Our Autism Adventure
1 IN 68 CHILDREN have Autism.
"There is no known single cause for autism spectrum disorder, but it is generally accepted that it is caused by abnormalities in brain structure or function. Brain scans show differences in the shape and structure of the brain in children with autism compared to in neurotypical children. Researchers are investigating a number of theories, including the links among heredity, genetics and medical problems." (http://www.autism-society.org/about-autism/causes/ ) NO...vaccines do NOT cause Autism. No one knows what causes it for sure, at this point in time. We feel helpless, but hopeful.
Autism spectrum disorder is a serious neurodevelopmental disorder that impairs a child's ability to communicate and interact with others. It also includes restricted repetitive behaviors, interests and activities. These issues cause significant impairment in social, occupational and other areas of functioning. Autism spectrum disorder (ASD) is now defined by the American Psychiatric Association's Diagnosis and Statistical Manual of Mental Disorders (DSM-5) as a single disorder that includes disorders that were previously considered separate — autism, Asperger's syndrome, childhood disintegrative disorder and pervasive developmental disorder not otherwise specified. The term "spectrum" in autism spectrum disorder refers to the wide range of symptoms and severity. Although the term "Asperger's syndrome" is no longer in the DSM, some people still use the term, which is generally thought to be at the mild end of autism spectrum disorder.
The number of children diagnosed with autism spectrum disorder is rising. It's not clear whether this is due to better detection and reporting or a real increase in the number of cases, or both.While there is no cure for autism spectrum disorder, intensive, early treatment can make a big difference in the lives of many children.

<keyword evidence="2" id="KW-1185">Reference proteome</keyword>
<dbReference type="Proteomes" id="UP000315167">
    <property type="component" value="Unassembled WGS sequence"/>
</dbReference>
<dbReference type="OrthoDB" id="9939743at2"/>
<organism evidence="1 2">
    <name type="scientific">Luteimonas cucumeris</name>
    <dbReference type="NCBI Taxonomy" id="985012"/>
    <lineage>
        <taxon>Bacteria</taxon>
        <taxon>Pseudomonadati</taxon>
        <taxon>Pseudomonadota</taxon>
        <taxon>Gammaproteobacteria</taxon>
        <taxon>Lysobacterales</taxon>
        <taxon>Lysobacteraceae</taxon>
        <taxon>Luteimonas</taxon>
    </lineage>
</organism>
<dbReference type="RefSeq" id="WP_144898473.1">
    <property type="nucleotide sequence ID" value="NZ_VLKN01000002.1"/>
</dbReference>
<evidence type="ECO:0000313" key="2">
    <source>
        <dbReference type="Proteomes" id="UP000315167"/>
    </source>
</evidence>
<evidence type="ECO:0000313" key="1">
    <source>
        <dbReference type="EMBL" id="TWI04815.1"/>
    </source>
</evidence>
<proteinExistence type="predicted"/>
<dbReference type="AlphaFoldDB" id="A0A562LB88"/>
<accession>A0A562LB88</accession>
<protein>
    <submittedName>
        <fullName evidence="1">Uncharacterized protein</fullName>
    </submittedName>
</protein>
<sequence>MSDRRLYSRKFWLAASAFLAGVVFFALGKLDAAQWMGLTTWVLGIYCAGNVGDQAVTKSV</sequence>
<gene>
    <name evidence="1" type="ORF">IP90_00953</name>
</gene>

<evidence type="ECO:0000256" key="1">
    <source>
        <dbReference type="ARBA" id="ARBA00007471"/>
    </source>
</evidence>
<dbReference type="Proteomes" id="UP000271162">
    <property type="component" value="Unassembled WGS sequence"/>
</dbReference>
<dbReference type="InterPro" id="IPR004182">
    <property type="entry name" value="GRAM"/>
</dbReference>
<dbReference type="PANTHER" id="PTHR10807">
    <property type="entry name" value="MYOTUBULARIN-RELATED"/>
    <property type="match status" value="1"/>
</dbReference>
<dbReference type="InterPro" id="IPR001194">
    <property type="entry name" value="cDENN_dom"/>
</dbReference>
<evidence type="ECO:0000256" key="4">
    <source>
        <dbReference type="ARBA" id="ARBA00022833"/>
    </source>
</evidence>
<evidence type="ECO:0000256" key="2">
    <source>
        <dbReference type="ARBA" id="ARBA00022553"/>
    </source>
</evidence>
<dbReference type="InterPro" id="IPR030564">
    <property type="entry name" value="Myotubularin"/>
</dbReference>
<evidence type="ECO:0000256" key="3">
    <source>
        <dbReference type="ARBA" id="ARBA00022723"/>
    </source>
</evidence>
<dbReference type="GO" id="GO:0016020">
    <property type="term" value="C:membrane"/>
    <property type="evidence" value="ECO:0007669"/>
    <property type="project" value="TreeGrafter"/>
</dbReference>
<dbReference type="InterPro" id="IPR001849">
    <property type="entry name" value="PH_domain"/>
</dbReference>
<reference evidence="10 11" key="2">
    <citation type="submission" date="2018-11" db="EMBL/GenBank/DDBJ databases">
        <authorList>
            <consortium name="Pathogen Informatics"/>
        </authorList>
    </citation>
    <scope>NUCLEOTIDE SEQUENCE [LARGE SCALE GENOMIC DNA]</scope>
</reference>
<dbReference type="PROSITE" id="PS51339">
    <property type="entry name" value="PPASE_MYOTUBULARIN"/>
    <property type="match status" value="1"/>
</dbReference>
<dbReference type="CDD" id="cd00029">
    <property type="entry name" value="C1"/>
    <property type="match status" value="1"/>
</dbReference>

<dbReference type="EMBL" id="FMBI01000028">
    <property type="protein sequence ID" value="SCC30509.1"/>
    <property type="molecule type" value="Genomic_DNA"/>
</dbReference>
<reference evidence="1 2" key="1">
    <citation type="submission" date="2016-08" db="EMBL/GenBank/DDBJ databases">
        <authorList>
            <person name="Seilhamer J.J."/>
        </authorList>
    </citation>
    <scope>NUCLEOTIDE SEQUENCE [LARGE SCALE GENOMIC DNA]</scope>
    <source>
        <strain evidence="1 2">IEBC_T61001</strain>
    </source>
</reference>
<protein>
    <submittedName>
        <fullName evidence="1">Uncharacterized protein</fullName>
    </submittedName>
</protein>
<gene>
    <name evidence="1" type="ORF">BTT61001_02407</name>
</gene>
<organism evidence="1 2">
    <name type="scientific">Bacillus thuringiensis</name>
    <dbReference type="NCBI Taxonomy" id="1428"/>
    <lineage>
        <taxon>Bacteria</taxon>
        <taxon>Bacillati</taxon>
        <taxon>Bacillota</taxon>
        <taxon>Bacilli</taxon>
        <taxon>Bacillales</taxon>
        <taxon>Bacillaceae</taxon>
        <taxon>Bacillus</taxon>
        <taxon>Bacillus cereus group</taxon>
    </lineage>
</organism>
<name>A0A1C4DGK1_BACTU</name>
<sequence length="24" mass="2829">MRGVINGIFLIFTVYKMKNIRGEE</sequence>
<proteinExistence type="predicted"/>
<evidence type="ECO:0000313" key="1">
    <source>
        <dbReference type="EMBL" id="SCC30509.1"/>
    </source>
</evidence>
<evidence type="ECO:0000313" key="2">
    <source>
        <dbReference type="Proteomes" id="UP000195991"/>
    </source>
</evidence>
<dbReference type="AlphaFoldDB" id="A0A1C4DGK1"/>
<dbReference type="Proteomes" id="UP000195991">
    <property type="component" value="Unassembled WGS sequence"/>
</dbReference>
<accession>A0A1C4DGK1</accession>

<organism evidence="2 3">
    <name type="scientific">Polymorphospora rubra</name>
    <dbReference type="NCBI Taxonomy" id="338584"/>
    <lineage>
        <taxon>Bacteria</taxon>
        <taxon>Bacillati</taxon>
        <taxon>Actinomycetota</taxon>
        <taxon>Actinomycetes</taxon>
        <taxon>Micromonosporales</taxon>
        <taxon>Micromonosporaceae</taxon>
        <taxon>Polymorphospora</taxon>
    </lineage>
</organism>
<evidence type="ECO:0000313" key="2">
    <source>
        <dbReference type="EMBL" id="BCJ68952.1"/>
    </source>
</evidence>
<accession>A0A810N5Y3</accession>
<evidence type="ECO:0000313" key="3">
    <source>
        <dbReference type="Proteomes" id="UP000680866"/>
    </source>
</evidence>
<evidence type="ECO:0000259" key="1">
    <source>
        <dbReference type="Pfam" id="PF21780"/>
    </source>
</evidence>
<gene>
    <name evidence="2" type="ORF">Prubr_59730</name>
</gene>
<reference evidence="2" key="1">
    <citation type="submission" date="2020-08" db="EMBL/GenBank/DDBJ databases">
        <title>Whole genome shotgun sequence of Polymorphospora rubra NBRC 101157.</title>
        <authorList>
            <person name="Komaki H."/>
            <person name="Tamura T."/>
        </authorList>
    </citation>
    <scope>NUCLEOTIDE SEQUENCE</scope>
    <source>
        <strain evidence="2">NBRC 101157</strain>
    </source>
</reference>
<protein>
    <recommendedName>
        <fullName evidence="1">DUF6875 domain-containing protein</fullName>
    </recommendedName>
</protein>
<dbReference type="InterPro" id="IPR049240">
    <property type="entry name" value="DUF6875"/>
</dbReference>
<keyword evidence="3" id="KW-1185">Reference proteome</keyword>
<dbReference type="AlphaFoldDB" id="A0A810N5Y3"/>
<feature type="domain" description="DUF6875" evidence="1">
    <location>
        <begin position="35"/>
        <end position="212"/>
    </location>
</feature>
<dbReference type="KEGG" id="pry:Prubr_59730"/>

I was absolutely beside myself the other day when we were shopping at Walmart. Stockton was having a pretty bad tantrum and I could overhear a lady in the next isle trying to "talk" to Stockton (he was with Justin & I had Hayden). I quickly turned the corner and said, "He has Autism." The woman, a Walmart employee, turned to me and said, "What's that?" Are there still people in this world who have no idea what Autism is? I definitely had no idea how hard it was to have a child with Autism before we had Stockton, but I knew what Autism was. We are a society that tends to not care too much about issues, diseases, ect - until they directly affect us or someone in our families. I have thought about making business cards to hand to people when they don't know what Autism is or to give to them if they are so kind to give me a dirty look when my kid is screaming.
Here's just a little example of what happens a lot in our home. This was tonight - July 22, 2014. Notice that Stockton has a very hard time, he can't tell us what he wants and even bites his arm.
This is the kind of stuff I never post online because, well, it's embarrassing. And it hurts me to watch it let alone share it with people I know. But I'm ready to get real. This is our life.
Ok, I am getting ahead of myself - I have way too many thoughts in my mind. I will start with when Stockton was born. We found out our first child was going to be a boy and we were SO excited. That is an understatement. We always felt like we were going to have a boy first and we couldn't wait for him to arrive! I am sure if you look back on this blog, you will see how excited we were - he was going to be the first grandchild on my side and the first grandson on Justin's side. I had a fairly normal pregnancy, besides throwing up all the time the first 20 weeks, I really did love being pregnant. We had waited 3 years before trying to get pregnant and were thrilled when I got pregnant literally 2 weeks after going off of birth control. We were both working full time and Justin was working on his bachelors at ASU. The months that went by waiting for his arrival were almost painful, I wanted to be a mom and wanted to hold him in my arms!